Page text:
Sarah Palin: Reprise

Of all the interesting people we met in 2008, Governor Sarah Palin is near the top. After all, this looker — someone few outside of Moosejaw, Alaska, had ever heard of before September — gave Republican men unspeakable dreams for two luscious months.

In case you’ve missed her, too, she’s in the news (or the Main Stream Media, per Bill O’Reilley) again!

On the official website of the Office of the Governor of Alaska, Sarah Palin this week bemoans the “salacious nature” of political reporting. Now, I don’t have to go very far out on the limb to guess the governor did not use the word “salacious.” Heck. I don’t even believe she knows “salacious” is a word. But here she is using taxpayer money on the Web to repeat the terrible rumors about her son Trig she says the press is repeating; and the only way she can describe them is “salacious.” Right.

A few days earlier the poor thing was being interviewed as part of a documentary about political coverage of the 2008 presidential election. When asked whether the press treated her differently than they are Caroline Kennedy, this is the mush that came out of her mouth:

“It’s going to be interesting to see how that plays out and I think that as we watch that we will perhaps be able to prove that there is a class issue here also that was such a factor in the scrutiny of my candidacy versus, say, the scrutiny of what her candidacy may be.”

I defy anyone to diagram that sentence.

But this is a quote she made via her Office:

“I was not commenting at all on Caroline Kennedy as a prospective U.S. senator, but rather on the seemingly arbitrary ways in which news organizations determine the level and kind of scrutiny given to those who aspire to public office,” Gov. Palin said today. “In fact, I consider Ms. Kennedy qualified and experienced, and she could serve New York well.”

As happy as I was to see Sarah Palin back in the news, I still felt bad for the taxpayers of Alaska. But mostly I felt bad for Trig.

8 thoughts on “Sarah Palin: Reprise

  1. PM says:

    What seems to me to be obvious is the huge chip Palin has on her shoulder. Her resentment of Caroline Kennedy is palpable. I suppose it comes from an inferiority complex the size of Alaska…

  2. Ellen Mrja says:

    JK: I’m proud to say I am middle America. And I assume, unless you live off fthe interest of your capital, you are as well.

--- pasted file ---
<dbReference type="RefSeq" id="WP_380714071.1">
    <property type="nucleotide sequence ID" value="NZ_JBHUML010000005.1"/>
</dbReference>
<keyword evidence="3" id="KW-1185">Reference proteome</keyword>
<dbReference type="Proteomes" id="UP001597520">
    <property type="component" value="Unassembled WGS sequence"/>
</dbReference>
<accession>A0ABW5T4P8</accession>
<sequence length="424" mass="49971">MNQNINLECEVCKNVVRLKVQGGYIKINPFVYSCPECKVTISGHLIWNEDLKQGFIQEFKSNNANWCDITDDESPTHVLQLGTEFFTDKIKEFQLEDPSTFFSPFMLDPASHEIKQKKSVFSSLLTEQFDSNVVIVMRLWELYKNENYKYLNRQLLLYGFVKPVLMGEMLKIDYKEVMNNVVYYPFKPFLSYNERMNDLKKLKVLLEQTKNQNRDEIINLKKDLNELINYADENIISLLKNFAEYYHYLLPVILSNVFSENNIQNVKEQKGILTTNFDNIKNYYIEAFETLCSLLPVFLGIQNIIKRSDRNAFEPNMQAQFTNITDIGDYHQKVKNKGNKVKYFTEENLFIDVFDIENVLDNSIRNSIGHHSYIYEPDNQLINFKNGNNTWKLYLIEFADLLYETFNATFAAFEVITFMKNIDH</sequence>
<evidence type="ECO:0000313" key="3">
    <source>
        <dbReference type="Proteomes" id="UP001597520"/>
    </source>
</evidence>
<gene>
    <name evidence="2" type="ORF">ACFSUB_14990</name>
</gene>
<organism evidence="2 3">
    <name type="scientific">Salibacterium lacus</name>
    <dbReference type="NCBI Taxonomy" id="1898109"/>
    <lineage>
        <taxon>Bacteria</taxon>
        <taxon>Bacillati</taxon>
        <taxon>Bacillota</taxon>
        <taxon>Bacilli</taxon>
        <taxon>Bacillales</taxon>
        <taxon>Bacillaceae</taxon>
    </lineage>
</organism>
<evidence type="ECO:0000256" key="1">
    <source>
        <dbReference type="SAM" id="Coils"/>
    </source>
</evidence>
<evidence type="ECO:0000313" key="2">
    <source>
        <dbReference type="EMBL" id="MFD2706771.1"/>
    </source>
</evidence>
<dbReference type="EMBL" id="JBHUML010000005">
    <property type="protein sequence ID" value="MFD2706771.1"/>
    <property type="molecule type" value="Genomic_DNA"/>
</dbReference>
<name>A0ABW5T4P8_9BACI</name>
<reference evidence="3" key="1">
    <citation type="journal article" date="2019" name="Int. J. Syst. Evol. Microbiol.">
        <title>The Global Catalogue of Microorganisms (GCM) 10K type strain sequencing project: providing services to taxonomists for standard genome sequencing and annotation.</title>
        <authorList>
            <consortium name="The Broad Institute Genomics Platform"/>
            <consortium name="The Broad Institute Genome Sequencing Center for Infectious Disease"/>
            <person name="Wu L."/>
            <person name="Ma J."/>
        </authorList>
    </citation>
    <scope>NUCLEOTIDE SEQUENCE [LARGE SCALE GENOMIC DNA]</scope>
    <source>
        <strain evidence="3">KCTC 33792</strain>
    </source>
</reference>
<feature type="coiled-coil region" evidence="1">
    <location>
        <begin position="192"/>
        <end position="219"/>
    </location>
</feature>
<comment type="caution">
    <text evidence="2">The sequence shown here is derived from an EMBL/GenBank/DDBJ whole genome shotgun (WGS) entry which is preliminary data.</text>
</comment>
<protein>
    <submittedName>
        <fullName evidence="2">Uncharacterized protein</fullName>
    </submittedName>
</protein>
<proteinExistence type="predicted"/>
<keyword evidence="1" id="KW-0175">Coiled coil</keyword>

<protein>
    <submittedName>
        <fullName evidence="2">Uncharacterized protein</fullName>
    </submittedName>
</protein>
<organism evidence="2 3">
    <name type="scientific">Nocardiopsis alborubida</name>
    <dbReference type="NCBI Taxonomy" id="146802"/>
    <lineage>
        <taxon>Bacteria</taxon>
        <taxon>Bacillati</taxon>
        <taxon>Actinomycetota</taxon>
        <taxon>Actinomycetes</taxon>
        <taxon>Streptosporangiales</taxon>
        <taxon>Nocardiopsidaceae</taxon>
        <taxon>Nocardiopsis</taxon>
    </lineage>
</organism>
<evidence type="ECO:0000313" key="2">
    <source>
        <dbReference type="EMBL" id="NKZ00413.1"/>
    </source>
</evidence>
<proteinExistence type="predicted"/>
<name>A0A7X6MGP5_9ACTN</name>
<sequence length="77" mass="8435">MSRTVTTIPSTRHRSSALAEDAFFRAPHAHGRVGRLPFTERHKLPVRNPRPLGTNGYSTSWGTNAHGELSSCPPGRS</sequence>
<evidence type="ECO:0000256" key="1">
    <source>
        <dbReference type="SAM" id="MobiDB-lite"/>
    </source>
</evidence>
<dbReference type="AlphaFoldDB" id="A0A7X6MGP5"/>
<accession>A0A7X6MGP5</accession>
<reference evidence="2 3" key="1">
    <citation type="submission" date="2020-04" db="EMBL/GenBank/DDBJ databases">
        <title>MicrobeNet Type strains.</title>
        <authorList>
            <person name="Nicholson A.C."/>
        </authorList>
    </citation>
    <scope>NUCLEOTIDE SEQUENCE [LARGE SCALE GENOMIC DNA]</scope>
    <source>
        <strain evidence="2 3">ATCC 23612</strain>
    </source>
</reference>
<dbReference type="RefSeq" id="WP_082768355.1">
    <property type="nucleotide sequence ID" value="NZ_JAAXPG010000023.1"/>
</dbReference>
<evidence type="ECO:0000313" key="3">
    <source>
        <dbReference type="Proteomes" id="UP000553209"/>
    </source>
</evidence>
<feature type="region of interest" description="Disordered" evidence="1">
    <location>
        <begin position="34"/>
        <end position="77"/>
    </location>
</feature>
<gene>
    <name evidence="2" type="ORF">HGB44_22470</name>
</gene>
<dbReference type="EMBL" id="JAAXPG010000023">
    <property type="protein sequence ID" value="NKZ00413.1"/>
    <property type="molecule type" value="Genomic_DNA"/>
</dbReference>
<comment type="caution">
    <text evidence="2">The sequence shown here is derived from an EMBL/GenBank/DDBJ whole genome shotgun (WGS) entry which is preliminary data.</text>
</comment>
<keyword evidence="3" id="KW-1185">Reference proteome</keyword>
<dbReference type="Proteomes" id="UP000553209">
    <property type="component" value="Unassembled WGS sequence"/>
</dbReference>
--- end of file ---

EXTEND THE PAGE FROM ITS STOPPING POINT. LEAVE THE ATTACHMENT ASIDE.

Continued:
This post was about the statement the Governor released to the public. I didn’t go making it up. If she doesn’t want publicity, shouldn’t she go back to running her corrupt state and simply keep quiet?

    And as a middle-class American, you must be as bothered as I that this purely political (i.e., in violation of laws prohibiting the use of taxpayer funds for propaganda purposes) statement was made on our dime.

  3. Last week I posted about Palin being the central feature in a national direct mail offer for the Alaska Tourism Guide — http://tinyurl.com/sarahletter

    That’s another suspect use of her office in my opinion.

    And note the difference between her two statements: One from the guv’s mouth; the other clearly benefited from some staffer surgery.

  4. on the palintology, it never ceases to amaze me about how her main claim to fame among her supporters is how, initially, her appearance at the gop convention jacked up (temporarily) the numbers on mcain’s polls.

    when it became evident that she was an air-head, and that as a VP, she would have been a disaster, particularly in FP, and public support quickly deflated, these same gop strategists kept/keep praising her. (Her obvious lack of substance as a candidate was/is secondary, if an issue at all.)

    obama is a candidate able to speak in paragraphs, using sentences that are grammatical; we see examples of palin above. somewhere, this weekend, i saw a huge list of bushspeak.

    what does this tell us about american politics?

  5. Ellen Mrja says:

    You know, now that I can look back to Palin exploding on the scene the way she did, I actually feel a bit sorry for her. She was in way over her head.

    John McCain used her..badly. He also knew she wasn’t the finest candidate he could put forward, but didn’t seem to care. To me, that was reckless.

    Let’s suppose McCain had chosen someone with substance, like Tim Pawlenty. Do you think McCain might actually have won with that ticket?

  6. Ellen Mrja says:

    By the way, Raymond, I was astonished by your website. My father-in-law is also a wood worker who restores old pieces; I marvel at what he can do. I noticed many of the blog links are in the UK. Isn’t that interesting? Our Kris M, who frequently posts on this site, lives in London and joins us from there. The beauty of the internet, yes?

  7. Big Easy says:

    Over the years, I’ve heard Republicans and so-called social conservatives ridicule liberals, women, minorities, etc. who dare to complain. “Victimhood” is the word those on America’s right end of the political spectrum use to describe lefties who express negative opinions. Of course, hard-ass right-wingers would NEVER use victimhood to explain their own personal failures. It is truly a rich experience to see Palin choose victimhood. Likewise, W has also been claiming victimhood in his recent attempts to explain the failures of his 8 years in office. Both of them are as bad as Nixon was when he gave his farewell speech on the day he left the White House for good.
    W and Sarah, take heart. Remember your detractors “no not what they do.”
    It is fascinating to watch and listen to those on the right blame the liberal media, blogs, society’s elites, secular humanists, environmentalists, gays, non-Christians, etc. for their failures.
    Not to worry righties. America’s vast Silent Majority is on your side. The only problem is, they’re just so damn silent all the time…but they’re there for you…yes, they’ve got your back.

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